Twelve Selectees Will Develop and Demonstrate Technologies to Cut Greenhouse Gas Emissions in Oil, Gas, and Coal Sectors
WASHINGTON, D.C. — The U.S. Department of Energy (DOE) today announced $35 million in funding for twelve projects focused on developing technologies to reduce methane emissions in the oil, gas, and coal industries. DOE’s Advanced Research Projects Agency–Energy (ARPA-E) Reducing Emissions of Methane Every Day of the Year (REMEDY) program was unveiled earlier this year for universities and private companies focused on dramatically reducing U.S. methane emissions. These projects will support President Biden’s U.S. Methane Emissions Reduction Action Plan, announced at the 2021 United Nations Climate Change Conference (COP26), which seeks to reduce methane emissions and promote American innovation and manufacturing of new technologies to achieve climate goals.
“Methane is a powerful greenhouse gas that is more than 25 times as potent as carbon dioxide and we must adopt technologies to dramatically reduce these emissions,” said Secretary of Energy Jennifer M. Granholm. “By creating new technologies, we are working to mitigate climate change and minimize the cost of methane abatement.”
The following teams selected for the REMEDY program will work to directly address the more than 50,000 engines, 300,000 flares, and 250 mine shafts that are producing methane emissions.
Natural Gas Engines
- Colorado State University (Fort Collins, CO) will develop hardware to redirect methane emissions to the engine’s turbocharger, reducing emissions and improving fuel efficiency. (Selection amount: $1,500,000)
- INNIO’s Waukesha Gas Engines (Waukesha, WI) will develop a new line of pistons fabricated with friction welding. The new pistons reduce the space for methane to “slip” past the combustion zone in the engine and can be installed as part of normal engine maintenance programs. (Selection amount: $2,230,693)
- MAHLE Powertrain (Plymouth, MI) will develop a catalytic system to oxidize methane in the exhaust gas of lean-burn natural gas fired engines. (Selection amount: $3,257,089)
- Marquette University (Milwaukee, WI) will demonstrate their Mixed Controlled Combustion (MCC) system which can be retrofitted into lean-burn engines. (Selection amount: $3,975,058)
- Texas A&M University (College Station, TX) will use plasma and advanced engine controls to reduce methane slip. The technology is targeting the large two-stroke engines used by gas pipeline companies. (Selection amount: $2,824,814)
- Advanced Cooling Technologies, Inc. (Lancaster, PA) will adapt their combustor design to ensure 99.5% methane destruction efficiency for the highly variable gas sent to flares. The combustors will be made of silicon carbide, which can withstand more than 2500 degrees Fahrenheit, using a new 3D printing process. (Selection amount: $3,300,000)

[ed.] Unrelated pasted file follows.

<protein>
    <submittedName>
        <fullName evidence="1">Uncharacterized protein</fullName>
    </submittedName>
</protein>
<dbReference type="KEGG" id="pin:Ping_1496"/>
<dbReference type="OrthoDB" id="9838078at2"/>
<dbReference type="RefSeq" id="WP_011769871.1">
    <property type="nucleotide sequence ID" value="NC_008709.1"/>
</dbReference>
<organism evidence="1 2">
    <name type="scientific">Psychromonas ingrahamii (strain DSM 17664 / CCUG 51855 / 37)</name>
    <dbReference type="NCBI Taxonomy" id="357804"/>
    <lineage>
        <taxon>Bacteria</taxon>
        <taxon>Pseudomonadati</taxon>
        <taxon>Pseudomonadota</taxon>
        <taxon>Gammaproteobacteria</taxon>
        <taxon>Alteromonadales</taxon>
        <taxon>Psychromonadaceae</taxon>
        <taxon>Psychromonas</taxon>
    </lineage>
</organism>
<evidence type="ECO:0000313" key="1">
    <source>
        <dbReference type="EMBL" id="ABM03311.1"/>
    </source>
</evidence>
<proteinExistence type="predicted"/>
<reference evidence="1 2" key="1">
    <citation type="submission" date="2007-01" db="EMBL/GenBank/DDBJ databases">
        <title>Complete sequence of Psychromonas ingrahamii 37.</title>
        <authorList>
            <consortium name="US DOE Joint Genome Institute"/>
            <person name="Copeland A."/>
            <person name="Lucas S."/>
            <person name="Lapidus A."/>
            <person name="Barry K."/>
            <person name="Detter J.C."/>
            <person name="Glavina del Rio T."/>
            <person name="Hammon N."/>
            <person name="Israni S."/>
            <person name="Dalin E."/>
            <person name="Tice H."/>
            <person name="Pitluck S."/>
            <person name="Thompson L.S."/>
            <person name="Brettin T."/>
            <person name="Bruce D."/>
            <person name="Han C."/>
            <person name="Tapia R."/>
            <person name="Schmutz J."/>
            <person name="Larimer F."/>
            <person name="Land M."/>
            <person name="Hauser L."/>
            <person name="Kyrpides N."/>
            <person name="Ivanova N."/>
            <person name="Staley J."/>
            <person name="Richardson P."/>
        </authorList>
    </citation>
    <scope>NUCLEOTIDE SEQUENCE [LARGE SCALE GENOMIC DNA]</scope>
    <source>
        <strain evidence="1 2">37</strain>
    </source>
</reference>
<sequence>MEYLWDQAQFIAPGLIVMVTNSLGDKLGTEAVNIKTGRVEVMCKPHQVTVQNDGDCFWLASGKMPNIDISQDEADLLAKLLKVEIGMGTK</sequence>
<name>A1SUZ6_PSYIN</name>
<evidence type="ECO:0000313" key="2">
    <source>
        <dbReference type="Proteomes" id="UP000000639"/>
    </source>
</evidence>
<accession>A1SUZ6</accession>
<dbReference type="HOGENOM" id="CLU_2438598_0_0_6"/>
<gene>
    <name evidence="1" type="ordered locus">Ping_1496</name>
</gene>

- Cimarron Energy, Inc. (Houston, TX) proposes a hybrid flare design coupled with advanced controls to ensure 99.5% destruction efficiency for flares that handle both high- and low-pressure gas streams. (Selection amount: $1,000,000)
- University of Michigan (Ann Arbor, MI) will use additive manufacturing and machine learning to scale up their advanced burner. The burner will be incorporated into a new flare system design that is robust to cross winds and low load conditions which can lead to poor methane destruction efficiency. (Selection amount: $2,881,762)
- University of Minnesota (Minneapolis, MN) will use plasma-assisted combustion to enhance flare methane destruction efficiency. (Selection amount: $2,141,876)
Methane from Coal Mine Shafts
- Johnson Matthey, Inc. (Wayne, PA) is developing new technology, which uses a noble metal catalyst to combust the dilute methane in coal mine ventilation systems. (Selection amount: $4,346,015)
- Massachusetts Institute of Technology (Cambridge, MA) is developing a low-cost copper-based catalyst for reducing methane emissions. (Selection amount: $2,020,903)
- Precision Combustion, Inc. (North Haven, CT) proposes an innovative modular system that promotes methane reaction and manages thermal loads in a novel reactor design. (Selection amount: $3,720,317)
“I am proud of Colorado’s continued leadership to cut harmful methane emissions. That includes developing innovative technologies that prevent methane emissions leakage not only across the oil and gas supply chain, but also from natural gas vehicles,” said U.S. Senator Michael Bennet (D-CO). “Methane is harmful to our climate, environment, and our health. This investment will support critical efforts to advance innovative technology solutions to limit methane pollution, which will help boost our methane mitigation industry and protect our climate.”
“This federal grant is another step toward an emission-free future and a cleaner and greener economy. These investments in greenhouse gas-reducing technologies tackle our climate crisis and create good paying clean energy jobs here in Connecticut. I am proud that PCI is receiving this federal grant—their commitment to developing cutting edge clean energy technology as well as their incredible team continue to be recognized,” said U.S. Senator Richard Blumenthal (D-CT).